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Hackers Allegedly Bypass iOS Activation Lock

Have hackers killed the iOS kill switch? So claims a pair of hackers, who say they've found a way to hijack the connection between a lost and locked iPhone and Apple's servers, thus unlocking the phone and undermining Apple's much-vaunted "Activation Lock" anti-theft protection. 

Activation Lock is a feature introduced in iOS 7 that lets users remotely put their phone into Lost Mode or remotely wipe the phone of its sensitive data. In Lost Mode, the phone will display a custom message (such as "This phone is lost: please return to so-and-so") and can only be unlocked with its proper user's Apple ID and password—even if the phone is wiped. This is meant to make it impossible for thieves to resell stolen phones.

MORE: Smartphone Kill Switch: What It Is, How It Might Work

Smartphone anti-theft features such as Apple's Activation Lock are generally known as "kill switches," and many United States politicians and law enforcement officials have been pushing to make them legally mandatory for all smartphones.

Enter the pair of hackers known as AquaXetine and MerrukTechnolog. Hailing from the Netherlands and Morocco, the two told Dutch newspaper De Telegraaf that they can bypass Activation Lock by inserting their own computer in the middle of the connection between a locked iPhone and Apple's servers. The iPhone then believes that the hackers' computer is Apple's servers, and will accept a command to unlock itself, thus exposing any data still on the lost phone and making it easy for criminals to resell the iPhone.

The hackers told De Telegraaf that they alerted Apple about this critical issue in late March, and that Apple did not respond, which is why they are now going public with the information. Before that, they spent five months studying the way data passes from iOS devices to Apple's iCloud servers before they figured out their hack.

AquaXetine and MerrukTechnolog have not revealed how they accomplish this iOS Activation Lock hack, though AquaXetine said on Twitter that they are not using an SSL bug (SSL is a protocol for encrypting data in transit). The hackers told De Telegraaf they have unlocked 30,000 iPhones in the past few days. Thus far Apple has not commented on the issue.

Users concerned about the ability to protect lost or stolen iOS devices can use a third-party anti-theft app such as Lookout, which also lets users remotely lock, locate and wipe their phones.

Email jscharr@techmedianetwork.com or follow her @JillScharr and Google+.  Follow us@TomsGuide, on Facebook and on Google+.

  • house70
    Third-party apps should be better than anything Apple could put out, anyways. Apple is too busy paying their lawyers; coders are a second thought.
    Reply
  • ptmmac
    There is no excuse for printing the hacker handle of theives such as these. There is no other possible use for this except to unlock stolen goods to increase their value to those who stole them. What ever happened to any sense of integrity?
    Reply
  • RCguitarist
    There is no excuse for printing the hacker handle of theives such as these. There is no other possible use for this except to unlock stolen goods to increase their value to those who stole them. What ever happened to any sense of integrity?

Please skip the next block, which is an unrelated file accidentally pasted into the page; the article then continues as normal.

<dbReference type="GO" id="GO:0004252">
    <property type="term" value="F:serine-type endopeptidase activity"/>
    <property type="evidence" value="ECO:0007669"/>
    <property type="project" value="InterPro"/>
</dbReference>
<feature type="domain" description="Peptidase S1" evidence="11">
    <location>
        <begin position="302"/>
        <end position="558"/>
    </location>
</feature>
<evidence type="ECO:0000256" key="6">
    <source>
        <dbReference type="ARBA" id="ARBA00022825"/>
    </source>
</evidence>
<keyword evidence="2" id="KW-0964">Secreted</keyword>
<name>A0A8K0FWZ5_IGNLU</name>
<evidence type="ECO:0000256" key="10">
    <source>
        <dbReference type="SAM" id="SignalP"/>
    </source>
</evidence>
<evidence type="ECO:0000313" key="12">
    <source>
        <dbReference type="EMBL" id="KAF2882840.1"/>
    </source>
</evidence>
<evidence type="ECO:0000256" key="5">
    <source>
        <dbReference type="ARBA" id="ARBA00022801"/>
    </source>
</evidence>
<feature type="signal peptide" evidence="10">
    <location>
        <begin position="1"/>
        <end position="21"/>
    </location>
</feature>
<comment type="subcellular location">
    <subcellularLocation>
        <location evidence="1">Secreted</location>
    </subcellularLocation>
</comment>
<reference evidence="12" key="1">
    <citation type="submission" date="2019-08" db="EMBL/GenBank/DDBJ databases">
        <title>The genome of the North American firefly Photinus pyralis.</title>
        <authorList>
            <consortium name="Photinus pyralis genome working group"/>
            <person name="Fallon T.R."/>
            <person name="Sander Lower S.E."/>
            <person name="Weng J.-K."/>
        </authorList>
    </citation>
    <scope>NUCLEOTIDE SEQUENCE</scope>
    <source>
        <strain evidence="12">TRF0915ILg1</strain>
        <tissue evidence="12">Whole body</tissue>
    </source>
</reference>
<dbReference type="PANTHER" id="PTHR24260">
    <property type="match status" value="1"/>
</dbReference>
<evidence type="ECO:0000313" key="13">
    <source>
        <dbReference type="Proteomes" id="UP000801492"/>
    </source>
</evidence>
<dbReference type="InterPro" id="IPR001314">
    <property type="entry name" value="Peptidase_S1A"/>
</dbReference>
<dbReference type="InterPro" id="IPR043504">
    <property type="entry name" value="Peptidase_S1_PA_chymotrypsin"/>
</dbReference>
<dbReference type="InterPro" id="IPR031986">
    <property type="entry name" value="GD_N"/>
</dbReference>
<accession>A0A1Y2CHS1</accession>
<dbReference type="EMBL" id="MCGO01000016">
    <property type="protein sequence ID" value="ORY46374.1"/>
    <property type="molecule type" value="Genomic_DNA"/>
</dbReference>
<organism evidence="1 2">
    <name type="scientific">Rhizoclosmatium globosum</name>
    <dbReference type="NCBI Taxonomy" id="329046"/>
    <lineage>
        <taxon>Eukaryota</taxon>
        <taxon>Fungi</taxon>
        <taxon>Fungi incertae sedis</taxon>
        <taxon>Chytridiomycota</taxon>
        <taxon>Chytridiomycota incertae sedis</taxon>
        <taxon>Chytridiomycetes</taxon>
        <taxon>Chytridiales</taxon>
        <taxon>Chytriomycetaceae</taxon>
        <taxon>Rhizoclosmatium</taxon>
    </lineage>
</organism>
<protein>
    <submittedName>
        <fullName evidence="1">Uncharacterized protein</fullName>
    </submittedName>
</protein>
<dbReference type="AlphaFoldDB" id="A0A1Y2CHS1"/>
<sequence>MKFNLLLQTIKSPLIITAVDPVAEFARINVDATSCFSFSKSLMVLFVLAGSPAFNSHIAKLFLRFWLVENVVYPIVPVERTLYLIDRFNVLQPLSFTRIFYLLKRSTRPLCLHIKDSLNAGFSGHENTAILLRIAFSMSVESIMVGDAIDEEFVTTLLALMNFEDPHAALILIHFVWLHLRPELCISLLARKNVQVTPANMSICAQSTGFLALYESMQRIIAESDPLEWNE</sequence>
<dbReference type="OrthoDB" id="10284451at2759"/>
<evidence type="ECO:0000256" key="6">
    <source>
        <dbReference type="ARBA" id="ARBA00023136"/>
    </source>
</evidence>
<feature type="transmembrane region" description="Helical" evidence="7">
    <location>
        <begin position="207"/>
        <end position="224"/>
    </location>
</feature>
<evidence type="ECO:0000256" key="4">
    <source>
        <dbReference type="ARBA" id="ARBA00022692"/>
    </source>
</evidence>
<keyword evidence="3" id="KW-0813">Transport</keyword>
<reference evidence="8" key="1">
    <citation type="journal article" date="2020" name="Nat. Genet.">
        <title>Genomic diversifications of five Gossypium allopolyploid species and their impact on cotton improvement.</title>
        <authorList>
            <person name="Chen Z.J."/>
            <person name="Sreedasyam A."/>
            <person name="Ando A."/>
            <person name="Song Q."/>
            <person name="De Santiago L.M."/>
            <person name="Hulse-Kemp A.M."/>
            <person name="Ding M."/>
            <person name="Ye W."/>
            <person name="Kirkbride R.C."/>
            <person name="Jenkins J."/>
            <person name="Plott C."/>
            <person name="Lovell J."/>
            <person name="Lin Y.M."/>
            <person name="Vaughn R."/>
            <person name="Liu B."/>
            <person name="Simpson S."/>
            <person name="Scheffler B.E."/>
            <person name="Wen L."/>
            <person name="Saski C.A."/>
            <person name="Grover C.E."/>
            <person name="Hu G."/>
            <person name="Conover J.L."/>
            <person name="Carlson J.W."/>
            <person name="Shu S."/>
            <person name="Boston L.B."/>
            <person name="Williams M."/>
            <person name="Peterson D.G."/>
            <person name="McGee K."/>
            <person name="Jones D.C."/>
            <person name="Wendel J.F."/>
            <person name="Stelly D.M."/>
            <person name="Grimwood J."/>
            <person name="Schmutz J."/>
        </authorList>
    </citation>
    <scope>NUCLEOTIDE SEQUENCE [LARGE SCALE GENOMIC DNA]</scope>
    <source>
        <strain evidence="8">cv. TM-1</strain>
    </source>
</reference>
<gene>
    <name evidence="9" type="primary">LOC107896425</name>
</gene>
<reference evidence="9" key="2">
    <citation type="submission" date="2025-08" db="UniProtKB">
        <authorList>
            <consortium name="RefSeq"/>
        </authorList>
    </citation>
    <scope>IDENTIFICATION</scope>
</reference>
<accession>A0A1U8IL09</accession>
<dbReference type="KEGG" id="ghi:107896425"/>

Those guys don't appear to be thieves. They alerted apple and are not revealing to the public how to do it. They are helping get things fixed.
    Reply
  • sinclaj1
    This is the part that scares me: "they spent five months --- ***studying the way data passes from iOS devices to Apple's iCloud servers*** --- before they figured out their hack."
    Reply
  • derekullo
    Where do you find 30,000 IPhones to "test" with?
    Reply
  • computernerdforlife
    There are some of us who have a younger sibling who forgot their apple/icloud password and chose to use a random security question of which they cannot recall. We called Apple and they want a proof of purchase from Christmas last year for the device. My in-laws do not have that so they refused to help altogether. I was blown away.

    Their must be at least a few circumstances where young people forget their password AND their recovery password for their e-mail (which is typically the same), and their security question does not help. My in-law is bullied at school so he chose another date of birth as his security question so his bullies don't harass his Apple account. Anyhow, I look forward to bypassing this so I can return his Apple device in a working state.
    Reply
  • das_stig
    2 months and Apple haven't took their heads out of their collective backsides. This is what happens when a company gets too big and ignores its users. Microsoft have sort of learnt this, Google are slowly getting there, Apple and Facebook are in LA LA land !
    Reply
  • GlassFTW
    IOS IS A GLORIFIED APP LAUNCHER FULL OF SECURITY HOLES.

    AT HACKER CONS, APPLE PRODUCTS ARE ALWAYS THE FIRST TO FALL!
    Reply
  • dro2
    "have not revealed how they accomplish this iOS Activation Lock hack"..lol Then it's BS until they do.
    Reply
  • dro2
    IOS IS A GLORIFIED APP LAUNCHER FULL OF SECURITY HOLES.

    AT HACKER CONS, APPLE PRODUCTS ARE ALWAYS THE FIRST TO FALL!

    The fact you're typing in all capital shows your intelligence and maturity level.
    Reply